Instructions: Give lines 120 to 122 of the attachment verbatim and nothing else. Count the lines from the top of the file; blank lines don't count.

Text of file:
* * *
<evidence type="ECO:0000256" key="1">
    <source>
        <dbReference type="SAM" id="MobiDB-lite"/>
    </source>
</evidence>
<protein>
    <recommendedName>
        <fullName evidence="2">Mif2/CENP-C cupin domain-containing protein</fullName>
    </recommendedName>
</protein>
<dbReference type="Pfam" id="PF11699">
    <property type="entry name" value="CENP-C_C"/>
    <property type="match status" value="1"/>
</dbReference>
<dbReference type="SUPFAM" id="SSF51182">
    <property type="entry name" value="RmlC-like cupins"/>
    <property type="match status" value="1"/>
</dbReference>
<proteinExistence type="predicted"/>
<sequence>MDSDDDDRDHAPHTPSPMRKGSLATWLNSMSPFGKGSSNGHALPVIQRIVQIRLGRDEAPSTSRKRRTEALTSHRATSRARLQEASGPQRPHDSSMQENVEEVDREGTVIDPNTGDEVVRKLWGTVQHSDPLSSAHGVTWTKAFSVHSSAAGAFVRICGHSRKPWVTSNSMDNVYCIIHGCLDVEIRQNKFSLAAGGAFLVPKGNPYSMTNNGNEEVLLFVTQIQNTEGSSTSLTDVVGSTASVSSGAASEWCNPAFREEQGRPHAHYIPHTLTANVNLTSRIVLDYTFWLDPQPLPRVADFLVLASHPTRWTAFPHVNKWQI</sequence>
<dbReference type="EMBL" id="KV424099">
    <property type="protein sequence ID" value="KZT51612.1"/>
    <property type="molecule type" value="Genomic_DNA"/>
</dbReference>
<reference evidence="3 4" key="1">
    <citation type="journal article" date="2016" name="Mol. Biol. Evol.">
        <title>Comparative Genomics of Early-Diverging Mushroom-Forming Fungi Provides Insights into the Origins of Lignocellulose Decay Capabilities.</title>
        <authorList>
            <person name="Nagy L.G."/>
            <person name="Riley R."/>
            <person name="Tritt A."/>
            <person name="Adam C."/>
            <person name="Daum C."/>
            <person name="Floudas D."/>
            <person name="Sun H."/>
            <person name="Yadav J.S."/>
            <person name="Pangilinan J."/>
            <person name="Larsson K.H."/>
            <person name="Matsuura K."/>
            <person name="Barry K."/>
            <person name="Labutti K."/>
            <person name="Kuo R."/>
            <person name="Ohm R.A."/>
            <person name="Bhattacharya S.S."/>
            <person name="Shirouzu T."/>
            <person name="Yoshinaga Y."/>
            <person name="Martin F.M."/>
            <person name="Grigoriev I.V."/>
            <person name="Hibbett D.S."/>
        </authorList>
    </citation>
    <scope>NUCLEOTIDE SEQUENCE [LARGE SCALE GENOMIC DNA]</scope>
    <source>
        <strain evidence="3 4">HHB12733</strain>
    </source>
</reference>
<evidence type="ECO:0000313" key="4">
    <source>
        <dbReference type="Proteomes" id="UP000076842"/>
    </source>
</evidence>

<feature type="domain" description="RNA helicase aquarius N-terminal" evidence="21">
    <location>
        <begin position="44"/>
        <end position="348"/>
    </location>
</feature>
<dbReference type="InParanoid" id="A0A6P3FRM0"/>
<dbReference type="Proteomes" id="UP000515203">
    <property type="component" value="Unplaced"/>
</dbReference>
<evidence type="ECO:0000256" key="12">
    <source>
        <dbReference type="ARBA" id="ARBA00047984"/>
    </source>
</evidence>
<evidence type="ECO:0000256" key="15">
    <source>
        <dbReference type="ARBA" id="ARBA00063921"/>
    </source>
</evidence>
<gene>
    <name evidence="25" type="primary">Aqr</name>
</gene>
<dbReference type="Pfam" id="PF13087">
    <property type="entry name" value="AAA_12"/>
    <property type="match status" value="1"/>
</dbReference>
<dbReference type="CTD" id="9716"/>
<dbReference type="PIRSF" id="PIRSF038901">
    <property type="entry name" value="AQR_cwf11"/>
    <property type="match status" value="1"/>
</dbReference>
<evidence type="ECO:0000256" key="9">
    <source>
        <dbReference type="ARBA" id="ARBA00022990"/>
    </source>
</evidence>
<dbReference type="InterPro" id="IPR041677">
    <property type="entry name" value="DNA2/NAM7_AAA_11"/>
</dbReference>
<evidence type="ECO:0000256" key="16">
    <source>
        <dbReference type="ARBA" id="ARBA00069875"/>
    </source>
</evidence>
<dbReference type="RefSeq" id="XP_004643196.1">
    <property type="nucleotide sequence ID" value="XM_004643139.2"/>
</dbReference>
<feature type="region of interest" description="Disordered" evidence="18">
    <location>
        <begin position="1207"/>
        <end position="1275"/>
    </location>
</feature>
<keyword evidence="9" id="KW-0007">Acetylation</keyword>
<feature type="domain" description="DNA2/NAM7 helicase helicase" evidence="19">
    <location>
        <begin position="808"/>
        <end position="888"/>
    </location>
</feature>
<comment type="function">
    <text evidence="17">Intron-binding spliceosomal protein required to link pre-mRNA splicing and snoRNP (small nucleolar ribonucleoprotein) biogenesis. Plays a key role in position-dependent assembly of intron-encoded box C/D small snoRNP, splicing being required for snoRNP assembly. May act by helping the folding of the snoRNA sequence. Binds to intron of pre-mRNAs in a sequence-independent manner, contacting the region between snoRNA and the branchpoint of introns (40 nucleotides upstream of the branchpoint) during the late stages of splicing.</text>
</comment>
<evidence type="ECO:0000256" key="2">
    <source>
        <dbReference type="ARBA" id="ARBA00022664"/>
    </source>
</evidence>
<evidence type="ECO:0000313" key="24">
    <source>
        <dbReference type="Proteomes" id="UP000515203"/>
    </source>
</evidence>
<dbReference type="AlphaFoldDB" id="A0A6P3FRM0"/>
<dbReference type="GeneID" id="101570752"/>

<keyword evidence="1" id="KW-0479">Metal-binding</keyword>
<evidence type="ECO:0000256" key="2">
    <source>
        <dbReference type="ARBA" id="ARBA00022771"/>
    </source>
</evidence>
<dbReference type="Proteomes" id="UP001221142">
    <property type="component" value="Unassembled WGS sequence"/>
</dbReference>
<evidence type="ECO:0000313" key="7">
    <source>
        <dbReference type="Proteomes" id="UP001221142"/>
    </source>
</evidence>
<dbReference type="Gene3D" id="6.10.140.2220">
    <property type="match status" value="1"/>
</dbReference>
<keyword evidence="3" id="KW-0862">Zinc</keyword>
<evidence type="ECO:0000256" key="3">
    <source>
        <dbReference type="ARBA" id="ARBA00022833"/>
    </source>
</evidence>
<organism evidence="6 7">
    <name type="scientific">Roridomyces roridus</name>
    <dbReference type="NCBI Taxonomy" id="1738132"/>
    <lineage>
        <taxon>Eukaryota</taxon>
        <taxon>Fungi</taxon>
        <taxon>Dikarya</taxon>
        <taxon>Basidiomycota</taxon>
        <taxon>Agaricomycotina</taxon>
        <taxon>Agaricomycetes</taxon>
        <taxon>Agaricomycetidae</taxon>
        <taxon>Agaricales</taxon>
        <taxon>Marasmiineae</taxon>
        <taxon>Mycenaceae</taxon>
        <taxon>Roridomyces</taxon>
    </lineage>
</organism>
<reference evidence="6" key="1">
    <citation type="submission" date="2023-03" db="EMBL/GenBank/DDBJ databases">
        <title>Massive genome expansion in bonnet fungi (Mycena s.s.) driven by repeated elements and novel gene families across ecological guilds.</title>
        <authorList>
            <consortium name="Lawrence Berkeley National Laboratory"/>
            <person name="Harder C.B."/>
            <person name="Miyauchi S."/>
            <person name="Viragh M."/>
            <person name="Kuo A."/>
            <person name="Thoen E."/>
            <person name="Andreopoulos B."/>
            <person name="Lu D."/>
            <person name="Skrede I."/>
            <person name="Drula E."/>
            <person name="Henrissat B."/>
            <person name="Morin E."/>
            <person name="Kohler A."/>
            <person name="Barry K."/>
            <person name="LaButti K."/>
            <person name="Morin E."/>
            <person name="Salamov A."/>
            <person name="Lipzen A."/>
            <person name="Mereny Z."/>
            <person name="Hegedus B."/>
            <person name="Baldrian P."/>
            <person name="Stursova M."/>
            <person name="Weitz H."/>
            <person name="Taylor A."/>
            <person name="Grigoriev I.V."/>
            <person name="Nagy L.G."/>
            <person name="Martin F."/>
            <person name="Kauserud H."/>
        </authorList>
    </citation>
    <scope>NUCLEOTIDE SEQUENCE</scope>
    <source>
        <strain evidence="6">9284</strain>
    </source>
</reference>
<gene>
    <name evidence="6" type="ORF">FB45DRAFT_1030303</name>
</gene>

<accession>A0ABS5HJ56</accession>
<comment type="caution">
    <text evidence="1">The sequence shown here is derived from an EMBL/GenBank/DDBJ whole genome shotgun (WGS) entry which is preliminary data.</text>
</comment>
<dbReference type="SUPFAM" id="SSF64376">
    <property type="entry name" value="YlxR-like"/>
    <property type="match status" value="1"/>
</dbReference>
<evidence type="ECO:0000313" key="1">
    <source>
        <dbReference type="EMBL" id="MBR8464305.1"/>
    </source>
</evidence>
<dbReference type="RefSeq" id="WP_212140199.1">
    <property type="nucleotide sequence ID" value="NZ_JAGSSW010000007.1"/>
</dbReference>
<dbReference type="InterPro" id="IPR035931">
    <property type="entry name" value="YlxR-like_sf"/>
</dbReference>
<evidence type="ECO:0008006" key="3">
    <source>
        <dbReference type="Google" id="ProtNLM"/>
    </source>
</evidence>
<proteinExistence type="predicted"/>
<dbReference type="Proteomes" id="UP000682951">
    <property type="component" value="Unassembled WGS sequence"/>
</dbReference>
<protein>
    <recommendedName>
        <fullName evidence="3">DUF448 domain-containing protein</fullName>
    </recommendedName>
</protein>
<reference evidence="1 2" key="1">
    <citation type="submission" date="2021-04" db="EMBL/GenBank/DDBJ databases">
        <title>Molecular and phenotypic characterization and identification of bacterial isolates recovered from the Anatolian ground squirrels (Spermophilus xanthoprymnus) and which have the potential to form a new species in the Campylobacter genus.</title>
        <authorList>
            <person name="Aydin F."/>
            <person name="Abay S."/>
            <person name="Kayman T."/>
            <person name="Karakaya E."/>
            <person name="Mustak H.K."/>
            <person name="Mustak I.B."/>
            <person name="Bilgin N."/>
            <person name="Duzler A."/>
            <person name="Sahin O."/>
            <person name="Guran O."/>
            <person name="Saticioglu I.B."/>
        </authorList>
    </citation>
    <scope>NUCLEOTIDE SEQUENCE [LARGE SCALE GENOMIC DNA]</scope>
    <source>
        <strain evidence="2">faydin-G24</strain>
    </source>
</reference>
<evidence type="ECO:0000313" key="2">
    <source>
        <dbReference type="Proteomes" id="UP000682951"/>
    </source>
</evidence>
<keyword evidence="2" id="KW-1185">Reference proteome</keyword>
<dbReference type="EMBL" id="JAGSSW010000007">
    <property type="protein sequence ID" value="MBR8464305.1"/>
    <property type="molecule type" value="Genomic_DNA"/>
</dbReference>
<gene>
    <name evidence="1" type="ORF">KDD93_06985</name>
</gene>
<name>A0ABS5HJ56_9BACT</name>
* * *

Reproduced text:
        <end position="888"/>
    </location>
</feature>